Welcome to Zero Day's Week In Security, our roundup of notable security news items for the week ending October 10, 2014. Covers enterprise, controversies, reports and more.
This week, Chase's big breach raises official questions about the victims, WaPo's "golden key" op-ed on encryption backfired, Yahoo didn't get "shellshocked," ATM malware surfaced in the wild, and the BadUSB shenanigans continue.
WA Post op-ed on golden key "an insult to anyone savvy enough to use encryption;" great @kpoulsen take on Apple saga: http://t.co/mUAOvvwiuO— Hanni Fakhoury (@HanniFakhoury) October 9, 2014
Because a magical “secure golden key" is totally different from a backdoor. The "wizards" will get right on that.... http://t.co/2ilQRHuhit— Liz Goodson (@lizgoodson) October 4, 2014
Actual photograph of Apple and Google delivering secret golden key pic.twitter.com/QreguhuflC— Nadim Kobeissi (@kaepora) October 5, 2014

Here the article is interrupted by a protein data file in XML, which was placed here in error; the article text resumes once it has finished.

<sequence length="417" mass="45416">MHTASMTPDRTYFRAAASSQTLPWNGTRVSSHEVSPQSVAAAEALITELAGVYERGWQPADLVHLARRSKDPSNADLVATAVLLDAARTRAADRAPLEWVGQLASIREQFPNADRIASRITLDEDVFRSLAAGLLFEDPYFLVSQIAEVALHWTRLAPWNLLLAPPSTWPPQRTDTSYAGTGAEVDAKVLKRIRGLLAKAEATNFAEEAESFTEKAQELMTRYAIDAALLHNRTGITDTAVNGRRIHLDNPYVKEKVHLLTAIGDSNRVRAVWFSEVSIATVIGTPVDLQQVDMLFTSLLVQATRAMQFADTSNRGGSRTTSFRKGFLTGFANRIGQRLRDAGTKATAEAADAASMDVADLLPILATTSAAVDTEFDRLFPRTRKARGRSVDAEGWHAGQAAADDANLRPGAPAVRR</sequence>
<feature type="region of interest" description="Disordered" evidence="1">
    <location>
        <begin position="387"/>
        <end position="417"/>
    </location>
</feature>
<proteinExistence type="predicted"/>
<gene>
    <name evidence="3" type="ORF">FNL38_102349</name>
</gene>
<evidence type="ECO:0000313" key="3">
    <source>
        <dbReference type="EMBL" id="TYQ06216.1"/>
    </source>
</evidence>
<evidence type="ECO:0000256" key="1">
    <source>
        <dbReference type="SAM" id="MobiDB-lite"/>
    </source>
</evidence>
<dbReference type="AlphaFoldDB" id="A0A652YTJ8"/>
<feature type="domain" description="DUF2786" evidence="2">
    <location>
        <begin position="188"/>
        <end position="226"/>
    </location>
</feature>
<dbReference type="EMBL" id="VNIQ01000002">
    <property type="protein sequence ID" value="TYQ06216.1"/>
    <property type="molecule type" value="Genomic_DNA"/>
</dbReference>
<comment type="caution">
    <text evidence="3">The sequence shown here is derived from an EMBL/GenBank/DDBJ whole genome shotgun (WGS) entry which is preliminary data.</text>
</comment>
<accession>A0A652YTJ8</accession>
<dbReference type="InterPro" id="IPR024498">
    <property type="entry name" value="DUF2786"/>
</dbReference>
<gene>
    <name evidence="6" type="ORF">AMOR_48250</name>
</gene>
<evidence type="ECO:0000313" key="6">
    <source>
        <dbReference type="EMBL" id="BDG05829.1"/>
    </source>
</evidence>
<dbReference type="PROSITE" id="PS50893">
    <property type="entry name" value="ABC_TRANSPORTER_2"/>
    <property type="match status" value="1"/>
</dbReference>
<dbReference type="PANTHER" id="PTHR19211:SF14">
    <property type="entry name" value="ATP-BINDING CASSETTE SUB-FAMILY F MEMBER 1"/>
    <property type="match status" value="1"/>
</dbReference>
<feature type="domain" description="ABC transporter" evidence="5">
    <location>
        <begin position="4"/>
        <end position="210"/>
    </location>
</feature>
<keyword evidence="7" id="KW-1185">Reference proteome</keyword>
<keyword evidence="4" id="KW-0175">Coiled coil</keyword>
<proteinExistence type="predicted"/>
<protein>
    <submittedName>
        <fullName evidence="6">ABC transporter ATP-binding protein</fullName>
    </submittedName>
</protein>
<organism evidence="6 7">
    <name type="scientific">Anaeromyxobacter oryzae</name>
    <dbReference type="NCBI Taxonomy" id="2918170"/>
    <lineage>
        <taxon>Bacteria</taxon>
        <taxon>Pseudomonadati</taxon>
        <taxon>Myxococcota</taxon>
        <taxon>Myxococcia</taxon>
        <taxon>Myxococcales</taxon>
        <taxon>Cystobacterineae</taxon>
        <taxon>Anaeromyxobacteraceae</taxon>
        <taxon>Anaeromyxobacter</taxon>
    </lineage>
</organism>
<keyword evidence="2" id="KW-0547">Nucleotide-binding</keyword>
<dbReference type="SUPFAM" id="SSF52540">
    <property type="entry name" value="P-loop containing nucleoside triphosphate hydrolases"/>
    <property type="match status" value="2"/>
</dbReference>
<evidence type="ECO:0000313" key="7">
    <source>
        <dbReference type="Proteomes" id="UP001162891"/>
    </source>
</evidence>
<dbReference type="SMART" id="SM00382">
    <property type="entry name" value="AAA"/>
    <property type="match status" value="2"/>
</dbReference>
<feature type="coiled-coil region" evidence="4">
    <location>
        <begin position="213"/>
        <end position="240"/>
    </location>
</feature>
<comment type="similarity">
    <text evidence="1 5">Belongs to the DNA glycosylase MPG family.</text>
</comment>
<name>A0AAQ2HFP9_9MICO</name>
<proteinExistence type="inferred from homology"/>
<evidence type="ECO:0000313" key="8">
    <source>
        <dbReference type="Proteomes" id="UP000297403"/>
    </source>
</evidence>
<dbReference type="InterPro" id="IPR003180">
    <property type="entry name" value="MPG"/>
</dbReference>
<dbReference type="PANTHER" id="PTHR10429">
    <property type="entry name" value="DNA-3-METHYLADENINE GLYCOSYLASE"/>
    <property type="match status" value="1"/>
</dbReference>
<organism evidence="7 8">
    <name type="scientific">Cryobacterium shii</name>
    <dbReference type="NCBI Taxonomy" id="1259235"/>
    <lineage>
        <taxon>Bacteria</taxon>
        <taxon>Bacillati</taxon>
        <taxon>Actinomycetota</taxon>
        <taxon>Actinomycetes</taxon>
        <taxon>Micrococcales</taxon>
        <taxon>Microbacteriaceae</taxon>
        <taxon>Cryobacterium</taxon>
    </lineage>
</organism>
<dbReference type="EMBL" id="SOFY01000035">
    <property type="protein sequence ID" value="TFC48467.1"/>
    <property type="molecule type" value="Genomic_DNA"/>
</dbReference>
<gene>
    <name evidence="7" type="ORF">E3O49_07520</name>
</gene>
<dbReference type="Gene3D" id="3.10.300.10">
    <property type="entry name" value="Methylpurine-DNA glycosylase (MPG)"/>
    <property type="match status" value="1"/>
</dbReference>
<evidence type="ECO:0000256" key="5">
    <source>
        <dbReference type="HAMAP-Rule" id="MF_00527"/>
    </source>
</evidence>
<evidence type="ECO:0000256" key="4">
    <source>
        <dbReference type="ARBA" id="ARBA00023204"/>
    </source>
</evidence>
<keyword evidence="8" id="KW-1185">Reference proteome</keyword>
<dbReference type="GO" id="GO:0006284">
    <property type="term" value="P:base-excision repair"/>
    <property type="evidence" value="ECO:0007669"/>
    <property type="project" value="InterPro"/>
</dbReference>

Two months after BadUSB was revealed at Black Hat, Adam Caudill and Brandon Wilson decided to replicate the attacks and publish them to GitHub for their presentation at hacker conference DerbyCon. Caudill and Wilson said they did it to "motivate vendors to take action." Caudill and Wilson were criticized for 'helping malicious hackers,' and SANS Institute's Paul Wilson told CSO Online that he doesn't think the stunt will end well for consumers. When Berlin-based Security Research Labs (SRLabs) demonstrated the BadUSB vulnerability, SRLabs held back on releasing tools or details of its exploit, saying the flaw in firmware on the USB controller was not easily fixed. Over the weekend, Caudill and Wilson published a limited, impractical pseudo-patch for only one kind of USB stick, which Nohl dismissed as a "band-aid".